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Website launched in August 1996, and this page was last updated on 28 July 2014.

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Here's a picture to wind up a few folk! Graham Collister took it, and John Wakefield kindly passed it on. John says "Since it was built from a wreck, I don't see the problem myself".

This much-modified ex Western National 1950 Bedford OB, LTA 755, was seen at Cholmondeley Pageant of Power on 15 June 2014. It had been off the road for a number years, ending up with many parts missing and in a much-dismantled state with Hatts Coaches of Foxham. Not being a viable restoration project, it was sold in September 2012 to Walter Bell of Holtwhistle. Walter, being into custom car restoration at his company WMV Coachworks, decided that LTA 755 would make the basis for a high-class custom motorhome and, as there were many other OBs restored and in preservation, Walter had no guilt about making it into something that Vauxhall Motors would never have envisaged.

Out went the old Bedford running gear to be replaced with Iveco Daily chassis and axles, and a 3-litre turbo diesel engine, small wheels and modern braking. Walter says its good for 90 mph!! The main body has retained it traditional shape but with a steel frame, and a large custom bonnet was needed to house the modern engine and its ancillaries. The interior has been fitted out as a luxury living space. Walter says that it has brought lots of attention at the few rallies it's been to so far, and surprisingly few adverse comments from purists. He has turned down £95,000 for it.

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A warning for anyone who uses remote storage in the Yorkshire region

Two vehicles have recently been stolen, UVT 49X and RMO 77Y. UVT was the last Bristol VRT built and is/was in Crosville Wales green/white livery and RMO was a former Reading Leyland/Park Royal Titan in Brightbus green and was both distinctive and unusual. Both were in secure location whose locks were cut.

It is very likely that both will have been broken quickly, both were complete and would be too obvious to have been offered for sale.



Robert Webb emailed me with this picture, taken around 1966/67, and asked if I could identify where it was taken. He said he thought it was somewhere along the south coast - perhaps Worthing or Bournemouth. Due to the prominence of red, I said it was unlikely to be Southdown or a Bournemouth yellow bus, and thought it might be East Kent or Portsmouth. However Robert said he thinks he never went to Portsmouth as a child.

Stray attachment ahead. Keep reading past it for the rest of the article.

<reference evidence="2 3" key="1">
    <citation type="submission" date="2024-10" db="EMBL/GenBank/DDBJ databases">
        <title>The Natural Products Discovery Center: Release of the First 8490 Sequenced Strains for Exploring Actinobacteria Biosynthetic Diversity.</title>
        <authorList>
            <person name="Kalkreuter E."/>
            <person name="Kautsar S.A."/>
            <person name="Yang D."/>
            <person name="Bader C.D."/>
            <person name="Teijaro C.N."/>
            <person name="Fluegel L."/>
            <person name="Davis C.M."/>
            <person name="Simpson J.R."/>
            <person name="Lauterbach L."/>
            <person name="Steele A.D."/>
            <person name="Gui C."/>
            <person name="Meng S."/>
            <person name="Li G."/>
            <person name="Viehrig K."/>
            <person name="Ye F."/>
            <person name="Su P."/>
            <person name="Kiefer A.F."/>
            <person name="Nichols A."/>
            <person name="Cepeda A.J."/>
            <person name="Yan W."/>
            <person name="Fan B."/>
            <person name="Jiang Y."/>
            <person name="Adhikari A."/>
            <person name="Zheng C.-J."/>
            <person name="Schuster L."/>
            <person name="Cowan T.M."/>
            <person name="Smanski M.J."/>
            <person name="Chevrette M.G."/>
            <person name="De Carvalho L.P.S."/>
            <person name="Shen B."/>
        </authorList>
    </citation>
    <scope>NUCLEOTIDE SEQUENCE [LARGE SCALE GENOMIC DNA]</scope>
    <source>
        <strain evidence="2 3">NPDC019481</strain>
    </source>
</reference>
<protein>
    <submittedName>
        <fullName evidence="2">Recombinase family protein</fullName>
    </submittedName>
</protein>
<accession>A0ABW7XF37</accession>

Any suggestions? Please Email me here with your thoughts.

Roy Nicholson says "As a long time resident, I don't think the picture was taken in Worthing. I would suggest that the bus is one of the Bournemouth CRU xxx C convertible Fleetlines. Compare it with pictures at
You could be right, Roy.

Stuart Little is even more specific. He says "I reckon that the picture is almost certainly a yellow bus open topper, pictured at the turning circle at Alum Chine in Bournemouth. This was the terminus of the open top coastal service No.12."
By George he's right, and a quick look on Google Streetview at the far end of Alumhurst Road shows the location to be almost unchanged today. Many thanks Stuart. Pete Lewis agrees with him, and so does Phil Radjuschko.

Garth Wyver says he thinks the ice lollie is a Three Stage Booster and that Robert has just eaten the red part.

LAST MYSTERY PICTURE The picture of chassis turned out to be a Palladium (as Steve Gosling suggested). John Wakefield tells me that it has recently been acquired by an agricultural engineer, steam engine and vintage vehicle enthusiast, who confirms that it is a 1913 Palladium truck chassis (sorry to disappoint the bus enthusiasts) and he is planning a long-term restoration back to a running vehicle. It is reckoned to be the only known Palladium survivor.

Welcome to the home of classic buses and coaches on the net. I'm Dick Gilbert. This site is all about nostalgia for British passenger transport vehicles from the 1920s to the 1960s, with an unashamed bias towards 'halfcabs'.